It's time to stop and smell the Renaissance! In this unique hands-on workshop students encounter Shakespeare through the smells that defined his world.
—What it means if a boyfriend is fickle as violet.
—Why rosemary is 'for remembrance'.
—Why frankincense (a 'perfume of Arabia') is used in churches.
—Why cinnamon is oh-so-scandalous.
—What it's like to live with 'cheese and garlic in a windmill'.
—Whether or not a 'rose by any other name would smell as sweet'.
Later (that is, if they survive the sulphurous stench of Renaissance Hell), students join the ranks of the nobility through anointment with rose water.
What students are saying:
"Well, at first I thought I wouldn't have fun, but I was 100% wrong! I loved this!"
"I think that it was cool that we got to smell the Renaissance."
"Shakespeare has smells and isn't boring."
"Now I can remember what Shakespeare's plays are talking about."
"Maybe all these smells good and bad dealt with the social order of the Renaissance."
"I found it so interesting how much smells influenced Shakespearean times, it really gave me an insight into that time."
"Best and most entertaining thing I have learned."
What teachers are saying:
"At first, I thought your idea was a fun, interesting, almost extra-curricular exploration of Shakespeare. I introduced the concept to my students and most of them gave me perplexed looks, with comments such as, "Uh...that sounds weird!" When you were done presenting to my class, my perspective had completely changed. The faculty of smell is not only vital to understanding and appreciating the world of Shakespearian literature, it is in danger of becoming extinct. You completely engaged my students as you transported them to the smells and concepts of Renaissance England. Several students commented, "She was so interesting to listen to and passionate!" " I loved her, she wasn't boring!" "She was very unique and we really learned a lot!"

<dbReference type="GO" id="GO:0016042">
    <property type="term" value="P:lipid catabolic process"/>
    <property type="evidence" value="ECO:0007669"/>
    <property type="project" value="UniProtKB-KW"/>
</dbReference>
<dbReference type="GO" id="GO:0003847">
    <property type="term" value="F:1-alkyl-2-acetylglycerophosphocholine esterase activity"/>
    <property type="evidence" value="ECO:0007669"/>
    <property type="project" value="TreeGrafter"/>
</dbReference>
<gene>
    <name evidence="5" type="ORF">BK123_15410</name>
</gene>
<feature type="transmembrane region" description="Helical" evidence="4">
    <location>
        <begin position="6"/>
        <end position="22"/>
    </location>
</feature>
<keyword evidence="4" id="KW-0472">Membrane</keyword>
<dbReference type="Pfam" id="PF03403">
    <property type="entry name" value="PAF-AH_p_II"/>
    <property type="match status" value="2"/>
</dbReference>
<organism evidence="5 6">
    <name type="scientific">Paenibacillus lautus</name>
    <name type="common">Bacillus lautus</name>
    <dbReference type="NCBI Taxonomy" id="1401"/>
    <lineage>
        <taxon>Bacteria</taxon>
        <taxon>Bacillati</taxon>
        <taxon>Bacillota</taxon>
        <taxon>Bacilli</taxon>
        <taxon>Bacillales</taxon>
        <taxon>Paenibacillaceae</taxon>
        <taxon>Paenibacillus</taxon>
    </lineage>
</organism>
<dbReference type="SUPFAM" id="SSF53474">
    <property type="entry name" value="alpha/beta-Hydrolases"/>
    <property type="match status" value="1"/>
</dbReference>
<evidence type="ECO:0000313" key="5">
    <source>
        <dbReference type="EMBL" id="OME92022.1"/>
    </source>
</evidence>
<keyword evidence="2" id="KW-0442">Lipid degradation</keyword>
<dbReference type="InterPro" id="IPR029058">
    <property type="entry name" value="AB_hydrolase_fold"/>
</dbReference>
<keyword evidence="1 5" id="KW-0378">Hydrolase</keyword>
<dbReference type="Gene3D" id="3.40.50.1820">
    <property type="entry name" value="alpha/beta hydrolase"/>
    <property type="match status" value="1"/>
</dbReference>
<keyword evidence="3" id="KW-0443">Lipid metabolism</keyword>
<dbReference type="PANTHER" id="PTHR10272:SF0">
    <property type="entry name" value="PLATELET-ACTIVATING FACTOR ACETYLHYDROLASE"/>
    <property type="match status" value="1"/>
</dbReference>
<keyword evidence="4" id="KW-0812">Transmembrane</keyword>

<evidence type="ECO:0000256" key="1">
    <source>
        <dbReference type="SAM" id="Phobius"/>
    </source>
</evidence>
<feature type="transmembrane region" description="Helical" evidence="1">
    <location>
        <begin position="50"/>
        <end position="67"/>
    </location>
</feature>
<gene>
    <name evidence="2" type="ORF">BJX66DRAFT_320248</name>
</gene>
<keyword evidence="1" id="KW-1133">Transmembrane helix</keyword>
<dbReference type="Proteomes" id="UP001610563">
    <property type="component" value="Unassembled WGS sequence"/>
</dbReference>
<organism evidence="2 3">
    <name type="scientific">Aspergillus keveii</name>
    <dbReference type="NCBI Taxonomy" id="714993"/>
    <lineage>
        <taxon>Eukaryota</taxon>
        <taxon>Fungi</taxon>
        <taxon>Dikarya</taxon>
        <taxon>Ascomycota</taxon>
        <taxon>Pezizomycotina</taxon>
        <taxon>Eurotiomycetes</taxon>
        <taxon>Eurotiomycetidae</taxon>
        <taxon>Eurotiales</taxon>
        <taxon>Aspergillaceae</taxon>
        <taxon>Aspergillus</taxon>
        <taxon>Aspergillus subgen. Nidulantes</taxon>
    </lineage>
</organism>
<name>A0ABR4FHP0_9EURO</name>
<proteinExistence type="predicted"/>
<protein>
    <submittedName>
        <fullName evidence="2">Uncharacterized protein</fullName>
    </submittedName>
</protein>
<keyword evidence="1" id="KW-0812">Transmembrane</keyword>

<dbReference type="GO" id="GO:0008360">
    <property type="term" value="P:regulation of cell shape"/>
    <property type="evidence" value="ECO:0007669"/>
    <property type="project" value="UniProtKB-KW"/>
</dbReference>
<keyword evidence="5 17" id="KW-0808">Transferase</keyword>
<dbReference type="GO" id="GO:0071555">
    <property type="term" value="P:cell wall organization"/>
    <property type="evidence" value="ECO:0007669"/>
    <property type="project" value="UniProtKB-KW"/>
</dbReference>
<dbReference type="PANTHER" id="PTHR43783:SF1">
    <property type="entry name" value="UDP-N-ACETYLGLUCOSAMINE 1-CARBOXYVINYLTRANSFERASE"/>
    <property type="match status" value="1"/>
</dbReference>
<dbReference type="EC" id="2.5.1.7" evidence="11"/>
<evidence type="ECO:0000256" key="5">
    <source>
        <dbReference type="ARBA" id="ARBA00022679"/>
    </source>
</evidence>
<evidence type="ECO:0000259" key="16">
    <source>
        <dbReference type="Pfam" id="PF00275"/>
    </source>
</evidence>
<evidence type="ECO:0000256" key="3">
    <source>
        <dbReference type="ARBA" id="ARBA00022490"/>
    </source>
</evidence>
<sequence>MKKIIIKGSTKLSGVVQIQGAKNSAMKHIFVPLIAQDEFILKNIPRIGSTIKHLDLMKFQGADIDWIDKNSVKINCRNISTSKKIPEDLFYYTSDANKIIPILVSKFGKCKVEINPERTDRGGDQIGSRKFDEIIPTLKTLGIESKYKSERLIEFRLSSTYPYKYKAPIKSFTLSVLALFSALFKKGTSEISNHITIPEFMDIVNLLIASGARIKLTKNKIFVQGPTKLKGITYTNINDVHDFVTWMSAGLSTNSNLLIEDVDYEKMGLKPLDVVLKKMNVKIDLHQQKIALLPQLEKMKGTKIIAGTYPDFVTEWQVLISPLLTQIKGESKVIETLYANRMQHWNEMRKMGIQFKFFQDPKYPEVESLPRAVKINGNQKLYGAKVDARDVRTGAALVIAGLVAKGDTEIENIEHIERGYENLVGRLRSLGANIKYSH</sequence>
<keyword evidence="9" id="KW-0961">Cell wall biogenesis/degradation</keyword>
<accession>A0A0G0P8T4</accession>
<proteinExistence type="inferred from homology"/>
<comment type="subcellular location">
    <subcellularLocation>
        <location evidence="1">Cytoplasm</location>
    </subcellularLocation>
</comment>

"The presentation was AMAZING! When I accepted, I was thinking, okay, how quirky is this going to be? It went far beyond my expectation. Explaining things with smells, visuals of the items and descriptions of life in the time of Shakespeare was extremely engaging... I even told my 11th grade colleague that he missed something truly good."
Three parts performance, two parts lecture, and one part show-and-smell, 'Hey! Who Barded in Here?!' can be tailored to fit any 45-80 minute session with learners from 5th-12th grade. It fits well into both classroom and theatre spaces, and requires only a table and a whiteboard. It can be shared with seasoned Shakespeare readers and with new or reluctant Shakespeare learners.
Stephanie Ann Foster holds an MA in Shakespeare Education through the Shakespeare Institute in Stratford-upon-Avon and an MFA in Children's Literature from Hollins University. She toured with a theatre-in-education company for four years during which time she taught and performed on both US coasts, in Canada, Taiwan, Hong Kong, Macau, Mainland China, the Philippines, and South Korea. Next she spent four years in the classroom as a credentialed British Literature and Theatre Arts instructor. She recently directed a youth production of Pericles at the American Shakespeare Center and is currently a Teaching Artist Fellow with the California Shakespeare Theatre; her passion is for making literature tangible.
If you would like to bring the smells of the Renaissance into your classroom, school, or regional theatre, direct queries to StephanieAnnFoster@gmail.com or call (510) 423-2913. Information is also available at www.StephanieAnnFoster.com.Download Flyer